Is there a recommended method to tap into the existing RPM signal wire without causing any ill effects on either this new circuit or the existing RPM metering on the bike ?

    According to the service manual, it should be a pulse train that shouldnt exceed 0-10v pp.

    I just want to make sure this new circuit i will be adding will not disrupt the normal operation of that existing circuit in any way, even if this new circuit has a short or other malfunction.

    Thanks everyone!
     
  15. Ron H

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    Apr 14, 2005
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    I understand why you are doing this. As I said, a friend successfully did this in the '70s.
    I thought the purpose of the switch is to trigger the oneshot, which will kill the ignition. If so, what is the purpose of the governor (RPM trigger)? Is it just over-rev protection?
     
  16. Napoleon

    Thread Starter Active Member

    Dec 21, 2008
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    The RPM trigger is so that I can trigger the ingnition kill at the best spot on the RPM range.
    This way I eliminate human error.

    I can find the best RPM for the upshift (based on optimal torque curve), then calibrate the trigger to that RPM.

    That way, I can get consistent shifts, always at the RPM I intended.
    As opposed to eye-balling it.
     
  17. Ron H

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    Ok, I actually thought about that. It sounds great for a straight track (drag strip), but I figured you wouldn't want to be surprised by a shift on a curve. I suppose you know by engine sound when the shift is about to occur.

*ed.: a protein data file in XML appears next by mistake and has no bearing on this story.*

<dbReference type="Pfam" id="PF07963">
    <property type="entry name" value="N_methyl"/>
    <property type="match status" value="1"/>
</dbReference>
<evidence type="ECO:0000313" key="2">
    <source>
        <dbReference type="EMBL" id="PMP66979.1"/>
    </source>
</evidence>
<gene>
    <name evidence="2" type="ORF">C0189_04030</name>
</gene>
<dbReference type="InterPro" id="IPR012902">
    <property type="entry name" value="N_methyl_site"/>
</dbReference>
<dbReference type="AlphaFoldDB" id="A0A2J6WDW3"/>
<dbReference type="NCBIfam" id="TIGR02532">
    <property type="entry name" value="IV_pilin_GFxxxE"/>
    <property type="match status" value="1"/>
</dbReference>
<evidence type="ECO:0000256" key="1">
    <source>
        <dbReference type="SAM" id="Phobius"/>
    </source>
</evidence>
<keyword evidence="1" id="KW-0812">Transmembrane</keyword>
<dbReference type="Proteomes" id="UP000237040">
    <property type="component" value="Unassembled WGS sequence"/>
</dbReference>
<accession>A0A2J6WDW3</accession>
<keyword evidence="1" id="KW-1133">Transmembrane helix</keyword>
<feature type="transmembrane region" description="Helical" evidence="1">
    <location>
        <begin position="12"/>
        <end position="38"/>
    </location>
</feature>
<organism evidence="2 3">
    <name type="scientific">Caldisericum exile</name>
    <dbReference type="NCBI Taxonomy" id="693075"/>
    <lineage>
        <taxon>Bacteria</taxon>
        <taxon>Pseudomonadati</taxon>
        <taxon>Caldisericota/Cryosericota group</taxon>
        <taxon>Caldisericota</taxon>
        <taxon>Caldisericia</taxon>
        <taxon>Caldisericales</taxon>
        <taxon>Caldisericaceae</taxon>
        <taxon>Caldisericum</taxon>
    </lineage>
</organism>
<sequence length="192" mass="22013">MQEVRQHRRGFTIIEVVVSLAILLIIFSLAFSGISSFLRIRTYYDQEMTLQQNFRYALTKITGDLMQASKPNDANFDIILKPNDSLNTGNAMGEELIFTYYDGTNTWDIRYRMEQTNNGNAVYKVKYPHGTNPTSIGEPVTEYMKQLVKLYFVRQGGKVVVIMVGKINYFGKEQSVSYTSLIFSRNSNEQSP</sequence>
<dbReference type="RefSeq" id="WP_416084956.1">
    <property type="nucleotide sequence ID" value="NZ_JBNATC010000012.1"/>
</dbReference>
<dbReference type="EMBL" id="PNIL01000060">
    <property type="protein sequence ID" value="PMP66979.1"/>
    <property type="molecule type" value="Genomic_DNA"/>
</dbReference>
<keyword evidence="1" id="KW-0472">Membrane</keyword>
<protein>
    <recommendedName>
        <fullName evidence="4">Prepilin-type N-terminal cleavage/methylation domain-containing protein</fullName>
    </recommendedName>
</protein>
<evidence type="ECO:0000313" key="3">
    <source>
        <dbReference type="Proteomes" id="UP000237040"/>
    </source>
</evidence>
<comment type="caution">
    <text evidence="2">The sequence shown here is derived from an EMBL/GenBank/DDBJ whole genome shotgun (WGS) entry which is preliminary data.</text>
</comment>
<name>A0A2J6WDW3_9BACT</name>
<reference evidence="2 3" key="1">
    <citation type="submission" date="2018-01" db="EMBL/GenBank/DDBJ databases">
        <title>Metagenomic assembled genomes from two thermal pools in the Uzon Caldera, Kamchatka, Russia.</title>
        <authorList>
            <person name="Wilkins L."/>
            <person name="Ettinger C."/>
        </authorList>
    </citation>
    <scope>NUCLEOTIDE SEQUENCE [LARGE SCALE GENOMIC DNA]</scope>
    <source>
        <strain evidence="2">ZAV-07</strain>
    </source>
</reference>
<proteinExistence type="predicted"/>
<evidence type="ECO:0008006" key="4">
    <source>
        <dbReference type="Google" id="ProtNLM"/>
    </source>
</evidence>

18. Bernard

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    Aug 7, 2008
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    Here is my version of a speed detector. Add to previous ckt. The IC shown is LM 311, any other comparator should work. If the .001 cap is not enough isolation ,can add one transistor amp.
     
  19. Napoleon

    Thread Starter Active Member

    Dec 21, 2008
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    This will be used to shift in high speed turns, not just straights.
    The idea is to set the delay precisely so that the bike is not upset when the up-shift happens. Typically about 65ms.

    Part of the plan (if this circuit goes well) is to expand it so that the circuit will be aware of the current gear, and be able to pre-set a different delay fr each gear, as they do need to be slightly different.

    Also, I will be testing all this with 2 switches + the frequency trigger in different combinations.

    Ex: RPM trigger + push button required for the ignition cut. If either one is not triggered, the ignition is not touched.

    Another switch will be on the shift lever, so in one mode, it will need the RPM trigger plus this switch (or the push button switch), and in the other mode, it will be just the shift lever switch (basically shift at whatever RPM).

    I will be testing all this out to determine the best delay and switch operations.
     
  20. Napoleon

    Thread Starter Active Member

    Dec 21, 2008
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    Hi Bernard,

    Thanks for the circuit.
    It sort of makes a little sense to me (i'm slow).

    Would there be any benefit to going with one circuit over the other (from the ones suggested on the thread by others)

    In the end, I would like to look for the most reliable, with the least amount of components/simplest.

    Thanks!